Ma Rainy’s Black Bottom, an adaptation of Pittsburgh’s Black playwright August Wilson’s work, will be the first film to be posthumously released following his passing. It’s no surprise that he was inspired by Washington. The two men were connected by the fact that Washington’s helped fund Boseman’s acting education in England two decades ago, while the young thespian attended Howard University. He called the late actor a “gentle soul and a brilliant artist” while expressing his grief.
One of the most emotional moments that stands out is when Boseman opened up about his relationship with Ian and Taylor, two boys with terminal cancer who were fans, but didn’t live to see the release of the epic blockbuster that was Black Panther.
The clip was moving when it was first posted a couple years ago, but now, it holds a more profound sentiment. Boseman’s tears were for those children, but were they also for his impending fate, hidden from the outside world. The show had to go on. Through every table read, costume fitting, reshoot, and press junket; he held his head high and kept thriving to inspire us.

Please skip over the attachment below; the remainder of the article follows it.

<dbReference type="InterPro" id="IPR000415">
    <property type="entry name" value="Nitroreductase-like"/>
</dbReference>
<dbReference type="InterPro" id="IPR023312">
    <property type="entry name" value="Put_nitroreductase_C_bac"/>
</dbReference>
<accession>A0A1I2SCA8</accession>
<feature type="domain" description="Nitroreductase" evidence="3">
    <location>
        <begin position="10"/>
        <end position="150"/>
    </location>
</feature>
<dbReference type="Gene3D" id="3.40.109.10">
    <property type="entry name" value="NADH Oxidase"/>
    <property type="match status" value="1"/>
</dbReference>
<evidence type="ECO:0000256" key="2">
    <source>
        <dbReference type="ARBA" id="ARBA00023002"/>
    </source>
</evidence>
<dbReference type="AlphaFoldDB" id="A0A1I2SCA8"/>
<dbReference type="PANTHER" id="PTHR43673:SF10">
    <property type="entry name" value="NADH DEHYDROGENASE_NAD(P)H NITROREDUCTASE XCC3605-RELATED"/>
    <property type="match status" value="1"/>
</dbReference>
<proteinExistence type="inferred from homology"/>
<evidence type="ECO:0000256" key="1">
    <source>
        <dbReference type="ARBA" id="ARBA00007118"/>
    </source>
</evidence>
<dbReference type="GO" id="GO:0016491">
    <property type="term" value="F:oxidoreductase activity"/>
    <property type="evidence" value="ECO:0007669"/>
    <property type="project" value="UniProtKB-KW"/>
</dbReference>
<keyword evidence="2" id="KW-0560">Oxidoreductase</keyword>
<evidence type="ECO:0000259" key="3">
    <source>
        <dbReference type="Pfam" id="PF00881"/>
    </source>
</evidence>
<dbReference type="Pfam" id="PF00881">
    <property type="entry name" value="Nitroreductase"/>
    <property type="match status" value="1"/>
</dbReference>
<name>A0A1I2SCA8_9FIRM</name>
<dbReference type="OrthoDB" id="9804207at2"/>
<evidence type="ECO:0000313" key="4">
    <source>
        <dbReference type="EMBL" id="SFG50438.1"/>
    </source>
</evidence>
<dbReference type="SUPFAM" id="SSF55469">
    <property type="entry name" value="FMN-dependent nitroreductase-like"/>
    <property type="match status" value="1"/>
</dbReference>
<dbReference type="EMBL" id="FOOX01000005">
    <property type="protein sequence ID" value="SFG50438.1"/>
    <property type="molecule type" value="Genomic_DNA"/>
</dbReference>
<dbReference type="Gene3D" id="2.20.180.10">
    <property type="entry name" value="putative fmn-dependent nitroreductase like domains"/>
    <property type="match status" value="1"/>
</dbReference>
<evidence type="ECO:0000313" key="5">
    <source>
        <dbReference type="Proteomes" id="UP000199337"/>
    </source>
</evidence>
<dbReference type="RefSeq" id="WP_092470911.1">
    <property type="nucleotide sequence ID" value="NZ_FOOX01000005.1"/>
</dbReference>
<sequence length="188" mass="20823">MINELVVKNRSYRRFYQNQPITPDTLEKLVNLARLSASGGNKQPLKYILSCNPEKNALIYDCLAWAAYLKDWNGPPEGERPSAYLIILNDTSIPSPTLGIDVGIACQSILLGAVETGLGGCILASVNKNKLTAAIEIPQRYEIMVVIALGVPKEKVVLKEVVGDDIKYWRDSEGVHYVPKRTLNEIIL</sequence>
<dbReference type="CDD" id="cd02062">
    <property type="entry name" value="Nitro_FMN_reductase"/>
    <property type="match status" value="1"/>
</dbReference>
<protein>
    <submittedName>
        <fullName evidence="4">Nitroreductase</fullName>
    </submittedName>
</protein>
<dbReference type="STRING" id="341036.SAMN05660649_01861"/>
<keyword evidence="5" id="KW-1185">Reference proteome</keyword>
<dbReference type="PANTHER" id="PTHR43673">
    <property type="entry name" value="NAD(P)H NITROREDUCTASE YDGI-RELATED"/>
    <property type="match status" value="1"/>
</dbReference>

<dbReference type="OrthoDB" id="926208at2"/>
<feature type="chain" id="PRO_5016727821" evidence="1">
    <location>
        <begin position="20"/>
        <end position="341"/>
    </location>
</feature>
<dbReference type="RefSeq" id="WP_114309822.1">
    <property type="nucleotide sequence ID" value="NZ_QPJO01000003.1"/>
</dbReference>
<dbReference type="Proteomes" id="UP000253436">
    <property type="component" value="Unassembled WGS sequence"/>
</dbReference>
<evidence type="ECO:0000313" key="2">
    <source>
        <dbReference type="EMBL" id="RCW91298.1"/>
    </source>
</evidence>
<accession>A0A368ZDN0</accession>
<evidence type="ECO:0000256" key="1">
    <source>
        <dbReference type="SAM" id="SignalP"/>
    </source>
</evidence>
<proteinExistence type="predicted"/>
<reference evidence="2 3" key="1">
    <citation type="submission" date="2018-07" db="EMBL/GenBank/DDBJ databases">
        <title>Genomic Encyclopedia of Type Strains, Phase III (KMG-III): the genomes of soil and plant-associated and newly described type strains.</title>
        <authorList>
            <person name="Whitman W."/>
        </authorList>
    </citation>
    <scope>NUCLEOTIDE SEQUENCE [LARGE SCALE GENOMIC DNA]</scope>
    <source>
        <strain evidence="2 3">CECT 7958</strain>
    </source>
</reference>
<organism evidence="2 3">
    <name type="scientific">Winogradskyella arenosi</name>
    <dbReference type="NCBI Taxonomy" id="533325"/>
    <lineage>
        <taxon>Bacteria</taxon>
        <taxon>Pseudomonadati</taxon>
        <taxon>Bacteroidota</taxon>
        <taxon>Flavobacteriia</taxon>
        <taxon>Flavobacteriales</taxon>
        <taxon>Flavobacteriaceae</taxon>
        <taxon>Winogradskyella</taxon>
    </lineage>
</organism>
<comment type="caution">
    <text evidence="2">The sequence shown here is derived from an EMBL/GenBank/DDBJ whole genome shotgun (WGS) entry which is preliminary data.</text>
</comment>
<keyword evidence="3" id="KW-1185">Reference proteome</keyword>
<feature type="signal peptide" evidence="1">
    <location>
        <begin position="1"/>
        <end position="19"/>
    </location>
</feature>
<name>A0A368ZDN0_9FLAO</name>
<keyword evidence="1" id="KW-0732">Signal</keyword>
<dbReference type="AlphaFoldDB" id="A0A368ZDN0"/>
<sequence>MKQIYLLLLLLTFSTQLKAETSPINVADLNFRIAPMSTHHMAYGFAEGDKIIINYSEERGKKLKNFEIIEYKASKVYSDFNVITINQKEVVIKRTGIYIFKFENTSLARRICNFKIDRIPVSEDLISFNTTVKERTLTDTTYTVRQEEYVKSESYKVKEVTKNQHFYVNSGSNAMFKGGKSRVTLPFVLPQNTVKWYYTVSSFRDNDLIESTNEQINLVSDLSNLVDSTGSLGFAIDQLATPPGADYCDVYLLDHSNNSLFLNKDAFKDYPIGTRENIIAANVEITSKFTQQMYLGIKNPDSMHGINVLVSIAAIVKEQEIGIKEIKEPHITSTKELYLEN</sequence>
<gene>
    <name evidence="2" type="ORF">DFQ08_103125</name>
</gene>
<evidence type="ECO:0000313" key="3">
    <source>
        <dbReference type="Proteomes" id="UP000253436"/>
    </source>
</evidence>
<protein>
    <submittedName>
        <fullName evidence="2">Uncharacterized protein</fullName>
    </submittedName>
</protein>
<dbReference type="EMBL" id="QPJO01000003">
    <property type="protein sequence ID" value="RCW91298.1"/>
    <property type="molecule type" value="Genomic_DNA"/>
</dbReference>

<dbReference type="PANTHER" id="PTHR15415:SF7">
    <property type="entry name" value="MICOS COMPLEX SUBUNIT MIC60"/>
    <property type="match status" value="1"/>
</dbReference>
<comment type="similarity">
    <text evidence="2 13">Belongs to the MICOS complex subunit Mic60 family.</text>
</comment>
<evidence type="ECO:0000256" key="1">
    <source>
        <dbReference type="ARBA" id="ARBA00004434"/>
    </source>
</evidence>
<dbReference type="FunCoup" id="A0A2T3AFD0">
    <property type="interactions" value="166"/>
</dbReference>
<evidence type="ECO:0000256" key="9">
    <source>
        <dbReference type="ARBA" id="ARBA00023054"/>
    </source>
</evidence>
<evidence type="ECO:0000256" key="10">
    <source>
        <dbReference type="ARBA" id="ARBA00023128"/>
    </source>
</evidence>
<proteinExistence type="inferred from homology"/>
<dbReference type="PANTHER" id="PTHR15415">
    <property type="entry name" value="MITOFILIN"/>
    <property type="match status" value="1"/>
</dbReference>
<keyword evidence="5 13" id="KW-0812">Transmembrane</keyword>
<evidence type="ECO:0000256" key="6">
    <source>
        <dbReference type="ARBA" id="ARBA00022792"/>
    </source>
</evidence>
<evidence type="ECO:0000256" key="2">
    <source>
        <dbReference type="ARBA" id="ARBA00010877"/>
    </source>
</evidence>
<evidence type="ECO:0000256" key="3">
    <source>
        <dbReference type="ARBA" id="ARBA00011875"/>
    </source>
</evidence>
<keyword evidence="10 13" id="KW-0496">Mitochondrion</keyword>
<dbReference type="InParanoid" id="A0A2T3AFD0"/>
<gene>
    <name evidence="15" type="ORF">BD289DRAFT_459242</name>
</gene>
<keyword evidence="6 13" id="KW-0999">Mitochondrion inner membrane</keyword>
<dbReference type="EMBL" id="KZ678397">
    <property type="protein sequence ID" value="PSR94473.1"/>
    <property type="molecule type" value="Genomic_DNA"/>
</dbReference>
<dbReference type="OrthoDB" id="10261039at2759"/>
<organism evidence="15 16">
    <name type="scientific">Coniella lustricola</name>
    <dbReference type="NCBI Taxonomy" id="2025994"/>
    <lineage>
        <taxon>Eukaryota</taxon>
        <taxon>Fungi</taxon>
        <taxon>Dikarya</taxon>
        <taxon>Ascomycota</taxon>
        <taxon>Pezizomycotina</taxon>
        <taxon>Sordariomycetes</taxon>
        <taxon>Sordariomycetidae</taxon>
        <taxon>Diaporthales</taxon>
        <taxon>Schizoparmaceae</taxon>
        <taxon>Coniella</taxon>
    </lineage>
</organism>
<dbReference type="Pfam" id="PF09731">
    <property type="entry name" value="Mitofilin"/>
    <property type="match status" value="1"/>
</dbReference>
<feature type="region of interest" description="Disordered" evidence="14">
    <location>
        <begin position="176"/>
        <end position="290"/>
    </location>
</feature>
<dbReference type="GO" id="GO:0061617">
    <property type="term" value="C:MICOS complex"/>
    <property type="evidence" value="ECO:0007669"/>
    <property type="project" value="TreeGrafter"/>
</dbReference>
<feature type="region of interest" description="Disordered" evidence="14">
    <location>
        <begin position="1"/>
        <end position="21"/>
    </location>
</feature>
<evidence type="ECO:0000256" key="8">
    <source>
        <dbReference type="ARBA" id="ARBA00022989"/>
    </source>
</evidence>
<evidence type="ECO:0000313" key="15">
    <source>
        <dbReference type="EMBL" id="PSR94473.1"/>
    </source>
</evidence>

Cancer is a thief in the night. I recently lost my sister to stage IV lung cancer and the experience has forced me to realize that the hidden pain that the strongest amongst us carry is real. This loss is one that brings together millions of people in grieving the havoc it causes. The galloping pace at which it takes our beloved family and friends is breathtakingly devastating.
Thank you Chadwick for helping to tell our stories, our way. You are an ancestor now and what you left us with is the vision of a courageous, noble Black man who wanted to live, and die, on his own terms. Your life offers a wealth of lessons for Black creatives determined to live according to principles that elevate both our image and status in the world.
Silent warriors tend to be the strongest. Bad boys move in silence. Chadwick Boseman proved it. He carried the burden of countless “Wakanda forever” salutes in stride and gave us so much while dealing with unimaginable suffering. Looking back on it, enlightened by the revelation of his secret, his performance as himself over the past four years was easily the most dignified of his career. His finest role, one only he could play.